consequential losses


Consequential losses are all other losses suffered by the dispossessed owner and in some cases, are the major claim. For example, the compulsory taking of, or damage to a business enjoying a great deal of goodwill. Consequential losses also arise where the dispossessed owner is forced to find alternative premises and in such a case, the compensation payable is based on the cost of reinstatement.

COSTS OF RELOCATION

There is a tendency for new compensation legislation to list those items allowable under the head; "cost of relocation". For example, under the Western Australian Act:

s9 (i) removal expenses; or

(ii) disruption and reinstatement of a business; or

(iii) the discontinuance of building works in progress at the date when such land is taken or resumed and the termination of building contracts in consequence thereof; or

(iv) architect's fees or quantity surveyor's fees actually incurred by the claimant in respect to proposed buildings or improvements which cannot be commenced or continued in consequence of the taking or resumption of such land; or

(v) any other facts which the respondent or the court considers it just to take into account having regard to the circumstances of each case.


The Nevill Committee determined that all reasonable valuation and legal costs incurred by the claimant as a result of the resumption other than costs directly related to legal proceedings, should be added to the above list. Such costs should be coded as there is common law authority that a claimant is not entitled to compensation for the cost of employing lawyers and valuers to represent him/her - Army v Pacific Hotel (1944) 68 CLR 310.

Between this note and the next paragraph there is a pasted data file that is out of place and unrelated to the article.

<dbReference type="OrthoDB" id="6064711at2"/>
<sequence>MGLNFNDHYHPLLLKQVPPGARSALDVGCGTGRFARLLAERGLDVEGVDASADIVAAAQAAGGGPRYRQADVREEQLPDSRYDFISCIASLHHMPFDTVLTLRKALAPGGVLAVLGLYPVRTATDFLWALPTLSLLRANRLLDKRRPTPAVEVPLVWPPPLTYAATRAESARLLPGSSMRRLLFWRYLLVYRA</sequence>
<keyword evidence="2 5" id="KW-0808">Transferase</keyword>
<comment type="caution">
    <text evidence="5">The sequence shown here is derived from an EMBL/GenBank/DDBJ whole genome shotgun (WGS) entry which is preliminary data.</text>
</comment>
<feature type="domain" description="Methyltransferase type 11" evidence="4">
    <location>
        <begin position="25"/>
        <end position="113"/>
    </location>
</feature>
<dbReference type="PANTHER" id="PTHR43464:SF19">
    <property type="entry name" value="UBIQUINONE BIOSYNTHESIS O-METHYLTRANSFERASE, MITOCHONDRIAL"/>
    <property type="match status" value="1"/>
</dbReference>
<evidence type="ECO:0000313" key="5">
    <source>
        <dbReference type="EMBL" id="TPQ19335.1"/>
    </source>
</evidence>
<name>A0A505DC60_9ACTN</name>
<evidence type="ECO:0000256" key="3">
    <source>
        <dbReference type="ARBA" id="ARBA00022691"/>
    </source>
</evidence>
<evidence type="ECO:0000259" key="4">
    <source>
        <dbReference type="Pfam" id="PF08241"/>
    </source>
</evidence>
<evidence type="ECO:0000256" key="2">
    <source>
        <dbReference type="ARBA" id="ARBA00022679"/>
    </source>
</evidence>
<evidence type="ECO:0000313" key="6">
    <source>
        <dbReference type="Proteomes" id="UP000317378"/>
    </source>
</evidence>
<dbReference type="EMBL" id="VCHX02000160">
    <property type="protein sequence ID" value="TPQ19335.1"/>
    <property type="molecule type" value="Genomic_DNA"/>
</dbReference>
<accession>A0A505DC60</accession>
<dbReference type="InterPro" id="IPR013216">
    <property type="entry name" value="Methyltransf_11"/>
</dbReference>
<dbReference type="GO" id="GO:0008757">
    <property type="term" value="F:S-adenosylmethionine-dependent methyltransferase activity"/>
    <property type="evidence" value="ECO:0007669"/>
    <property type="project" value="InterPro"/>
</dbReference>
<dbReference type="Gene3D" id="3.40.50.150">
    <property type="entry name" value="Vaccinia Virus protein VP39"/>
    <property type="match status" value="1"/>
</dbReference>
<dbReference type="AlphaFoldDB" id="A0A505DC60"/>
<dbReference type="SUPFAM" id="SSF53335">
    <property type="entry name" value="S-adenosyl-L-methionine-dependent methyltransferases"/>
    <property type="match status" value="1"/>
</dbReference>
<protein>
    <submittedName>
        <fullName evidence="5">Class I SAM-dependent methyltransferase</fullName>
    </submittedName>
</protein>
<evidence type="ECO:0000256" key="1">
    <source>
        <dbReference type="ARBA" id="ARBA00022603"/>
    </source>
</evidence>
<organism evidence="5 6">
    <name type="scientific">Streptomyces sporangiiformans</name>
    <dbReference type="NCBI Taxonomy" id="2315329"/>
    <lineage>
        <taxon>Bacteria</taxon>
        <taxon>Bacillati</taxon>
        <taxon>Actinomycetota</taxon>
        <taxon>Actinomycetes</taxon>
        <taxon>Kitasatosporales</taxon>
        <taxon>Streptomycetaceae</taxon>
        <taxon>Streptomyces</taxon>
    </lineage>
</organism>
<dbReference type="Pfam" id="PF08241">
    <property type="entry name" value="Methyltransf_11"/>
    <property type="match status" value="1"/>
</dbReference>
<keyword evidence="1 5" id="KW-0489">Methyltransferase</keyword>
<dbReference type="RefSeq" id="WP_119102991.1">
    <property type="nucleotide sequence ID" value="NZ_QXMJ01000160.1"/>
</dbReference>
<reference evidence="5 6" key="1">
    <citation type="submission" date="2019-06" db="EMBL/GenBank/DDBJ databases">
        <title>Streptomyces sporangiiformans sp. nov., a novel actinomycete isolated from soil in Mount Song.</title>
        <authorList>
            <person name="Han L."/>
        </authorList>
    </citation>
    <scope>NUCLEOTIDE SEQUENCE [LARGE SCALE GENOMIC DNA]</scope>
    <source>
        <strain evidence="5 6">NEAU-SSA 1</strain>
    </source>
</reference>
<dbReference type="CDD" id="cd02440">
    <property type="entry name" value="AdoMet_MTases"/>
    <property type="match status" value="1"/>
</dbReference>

EXAMPLE


The owner of a cottage is forced to move to new premises and therefore, he/she can claim the consequential costs of reinstatement as follows:


removal expenses

legal costs

stamp duty

loss in value of carpets

loss in value of venetian blinds.

loss in value of curtains

(Morrison v Comm for main roads (1964)10 LGRA 314).


The compensation paid on carpets, blinds, and curtains is the difference between their value in situ and "realisable value". For example, for "wall to wall" carpets there is a substantial discount or loss in selling carpet cut specifically for the shape of a particular room separate. Other consequential losses that have been allowed by the courts are:

abortive expenditure: For example, on plans for additions to the house.

loss in value of growing crops

residual value of fertiliser

loss through a forced sale: For example, loss in moneys obtained through the quick sale of stock and plant.

cost of valuer's representations.